Should you force your Spouse into Marriage Counselling?

Published on November 12, 2013

Are you struggle with a marriage that isn't working the way you want it too but your partner isn't as interested or motivated as you are to fix it? Do you really need to have your spouse or romantic partner attend counselling in order to make it better? The short answer is no, you do not.

In fact forcing a person who doesn’t want to go to counselling for whatever reason, is very harmful. Any good that counselling could potentially offer won’t happen because the person who doesn’t want to attend counselling will make sure that the counselling session they are forced to attend will not be successful. They’ll do this by turning up late, not speaking, looking bored or do any behavior to communicate to their spouse and the therapist they do not want to be there. 

Worse yet, many spouses who drag and force their partners into counselling have some magical thoughts as to the power of a therapist and what we can do. A therapist can only help people that want my help or at least want to explore the type of help we can offer. Therapist can provide people with information and skills and tools but they cannot force someone to pick up and use those tools or even listen to or interact with me. When a spouse forces someone into therapy, what they don’t realize is that they turn are turning the therapist into something negative, like a punishment instead of a resource.

As a practicing marriage counsellor, I receive enquiries from people asking me how they can get their spouse into counselling. They are very concerned because they know that their marriage isn’t going well and they firmly believe that they only way to make things better is if the spouse will come to counselling. Sometimes the problem with forcing someone into counselling is that the enforcing spouse may conceptualize counselling incorrectly.

marriage counselligIf you are a spouse trying to force your partner into counselling, make sure you understand how counselling works. In many cases the enforcing spouse is trying to use counselling like a mini-court of law or a moral court in which they can lay out all the horrible things their spouse is doing and have the therapist, a person of authority, agree with them that they are right, the problem is all in the partner. Usually when these type of couples show up in my office the enforcing spouse is disappointed.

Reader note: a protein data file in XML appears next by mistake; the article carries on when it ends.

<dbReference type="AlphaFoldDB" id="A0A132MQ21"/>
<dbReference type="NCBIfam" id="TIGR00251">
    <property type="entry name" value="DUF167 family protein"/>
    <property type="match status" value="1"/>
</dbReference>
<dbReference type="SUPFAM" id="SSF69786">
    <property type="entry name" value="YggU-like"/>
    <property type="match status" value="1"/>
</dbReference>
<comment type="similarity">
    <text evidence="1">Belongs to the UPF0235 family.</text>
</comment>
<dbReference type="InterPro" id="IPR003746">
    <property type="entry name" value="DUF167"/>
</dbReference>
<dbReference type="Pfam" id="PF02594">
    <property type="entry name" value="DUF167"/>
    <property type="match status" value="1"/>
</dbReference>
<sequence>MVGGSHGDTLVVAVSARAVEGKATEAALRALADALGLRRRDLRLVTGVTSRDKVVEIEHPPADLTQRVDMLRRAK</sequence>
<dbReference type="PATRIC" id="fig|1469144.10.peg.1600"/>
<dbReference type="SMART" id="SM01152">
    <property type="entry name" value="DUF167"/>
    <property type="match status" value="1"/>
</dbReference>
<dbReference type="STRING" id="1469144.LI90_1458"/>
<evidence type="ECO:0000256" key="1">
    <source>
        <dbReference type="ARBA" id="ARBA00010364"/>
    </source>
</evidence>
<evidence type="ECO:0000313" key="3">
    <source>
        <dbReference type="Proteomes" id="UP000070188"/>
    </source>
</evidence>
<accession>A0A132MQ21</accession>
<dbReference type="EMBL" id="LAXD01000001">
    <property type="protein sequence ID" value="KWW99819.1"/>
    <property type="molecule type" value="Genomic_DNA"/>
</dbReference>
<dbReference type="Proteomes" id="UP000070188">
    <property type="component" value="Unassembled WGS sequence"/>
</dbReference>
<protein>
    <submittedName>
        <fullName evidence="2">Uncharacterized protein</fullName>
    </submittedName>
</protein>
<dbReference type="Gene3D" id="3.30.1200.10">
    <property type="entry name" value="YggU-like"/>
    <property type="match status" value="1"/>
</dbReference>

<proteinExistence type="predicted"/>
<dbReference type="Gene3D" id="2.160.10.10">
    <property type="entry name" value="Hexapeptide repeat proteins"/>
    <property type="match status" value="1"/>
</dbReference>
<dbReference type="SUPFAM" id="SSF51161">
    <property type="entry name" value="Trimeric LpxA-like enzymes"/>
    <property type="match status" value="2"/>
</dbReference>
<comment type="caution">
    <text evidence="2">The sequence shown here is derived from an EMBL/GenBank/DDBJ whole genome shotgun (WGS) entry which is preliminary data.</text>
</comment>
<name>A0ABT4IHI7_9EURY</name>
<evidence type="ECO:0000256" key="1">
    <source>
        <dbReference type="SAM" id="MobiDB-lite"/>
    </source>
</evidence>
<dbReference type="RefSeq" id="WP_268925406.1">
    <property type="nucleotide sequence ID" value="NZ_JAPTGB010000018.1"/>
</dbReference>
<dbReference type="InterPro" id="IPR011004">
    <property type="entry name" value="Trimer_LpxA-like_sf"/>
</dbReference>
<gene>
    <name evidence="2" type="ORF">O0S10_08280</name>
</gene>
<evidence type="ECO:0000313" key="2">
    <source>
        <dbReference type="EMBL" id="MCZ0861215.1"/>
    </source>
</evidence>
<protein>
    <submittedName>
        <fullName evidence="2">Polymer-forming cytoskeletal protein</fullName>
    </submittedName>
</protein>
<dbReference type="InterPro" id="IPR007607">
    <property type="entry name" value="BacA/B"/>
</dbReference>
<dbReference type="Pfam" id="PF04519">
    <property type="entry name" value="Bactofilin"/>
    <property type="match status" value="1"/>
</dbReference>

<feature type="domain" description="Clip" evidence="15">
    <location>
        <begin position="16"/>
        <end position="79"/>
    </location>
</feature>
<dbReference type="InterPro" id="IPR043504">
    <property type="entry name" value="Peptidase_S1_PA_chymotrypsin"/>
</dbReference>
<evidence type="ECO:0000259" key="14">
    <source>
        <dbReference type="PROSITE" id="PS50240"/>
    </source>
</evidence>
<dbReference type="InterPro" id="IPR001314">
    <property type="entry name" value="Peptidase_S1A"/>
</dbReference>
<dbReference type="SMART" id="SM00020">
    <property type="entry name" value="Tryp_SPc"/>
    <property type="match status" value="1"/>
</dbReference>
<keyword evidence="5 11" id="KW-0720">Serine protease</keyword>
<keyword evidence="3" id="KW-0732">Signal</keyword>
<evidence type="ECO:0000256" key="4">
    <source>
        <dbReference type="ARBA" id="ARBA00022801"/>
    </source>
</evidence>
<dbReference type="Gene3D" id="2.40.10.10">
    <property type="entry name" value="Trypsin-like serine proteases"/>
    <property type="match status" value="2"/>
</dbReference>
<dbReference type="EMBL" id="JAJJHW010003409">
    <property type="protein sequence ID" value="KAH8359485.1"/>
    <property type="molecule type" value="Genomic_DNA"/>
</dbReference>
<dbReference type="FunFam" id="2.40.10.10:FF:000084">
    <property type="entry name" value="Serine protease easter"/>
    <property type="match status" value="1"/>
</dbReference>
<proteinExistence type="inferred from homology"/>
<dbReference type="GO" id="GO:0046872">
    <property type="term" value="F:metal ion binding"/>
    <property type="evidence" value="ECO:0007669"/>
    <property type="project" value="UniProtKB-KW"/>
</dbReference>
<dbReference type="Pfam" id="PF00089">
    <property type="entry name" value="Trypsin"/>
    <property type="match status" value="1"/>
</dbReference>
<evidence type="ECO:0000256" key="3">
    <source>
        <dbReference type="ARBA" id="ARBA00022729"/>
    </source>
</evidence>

Counselling is not a mini-court of law or a place where unhappy spouses come in to complain about their spouse and lay out all the things they don’t like about their spouse and then for the therapist to agree to them. Never are relationship all one person’s fault. If a relationship is not working, both parties are contributing to the unhappiness in different ways.

So if you are the spouse trying to force your partner into marriage, you need to evaluate if you are ready to look at your behavior not just your partner’s. Counselling is helping people work together more effectively and often differently than they currently are doing. It is not about picking a winner or deciding which marital partner is right and the other is wrong. You may want to educate yourself on how counselling works.

Counsellors have no power over your relationship other than what you give to them. Any professionally trained counsellor will not sit in judgment of another person. Even if they should, there is no authority or law that says you or your partner have to listen to them. Counselling is about teaching skills and tools to be better. We cannot force anyone to do anything.

If you are desperate to save your marriage but your spouse doesn’t want to attend counselling, you can do marriage counselling on your own to make things better. You have 100% control over your half of the relationship.  Our counsellor can help you understanding what choices you have over your behavior.  By doing something different and probably more effective you cannot help but create a change in your relationship. By changing how you approach your spouse and respond to what they are doing, you force a change in their reaction because you are behaving differently.

 We can also help you understand what your partner is saying to you even if they don't attend.  Don't make counselling another power struggle between you and your spouse in which you try and force someone to come when they don't want to. If you really want to make your relationship better, don't wait for your spouse to come around- we can help you.

Call us at 90307239 to learn more

Category(s):Couple Counseling, Divorce / Divorce Adjustment, Domestic Violence, Ending a relationship issues, Family Problems, Forgiveness, Marital Counseling, Men's Issues, Post Partum Depression, Pre-Marital Counseling, Sexual Problems / Sex Therapy, Trust Issues, Women's Issues

Written by:

Tammy M. Fontana, MS NCC CTRT Sex Therapist USA

Ms. Fontana is a relationship counsellor specializing in helping people with their relationships whether it is dating, marriage, parenting or with their extended family. Her clients call her approach practical and found solutions to their problems. Ms. Fontana has obtained her Master Degree in Mental Health counselling from the United States and is a USA Nationally Certified Counsellor. She is also a Certified Choice Theory Reality Therapist and is USA trained Sex Therapist.

Tammy M. Fontana, MS NCC CTRT Sex Therapist USA belongs to All in the Family Counselling Centre, PTE LTD in Singapore

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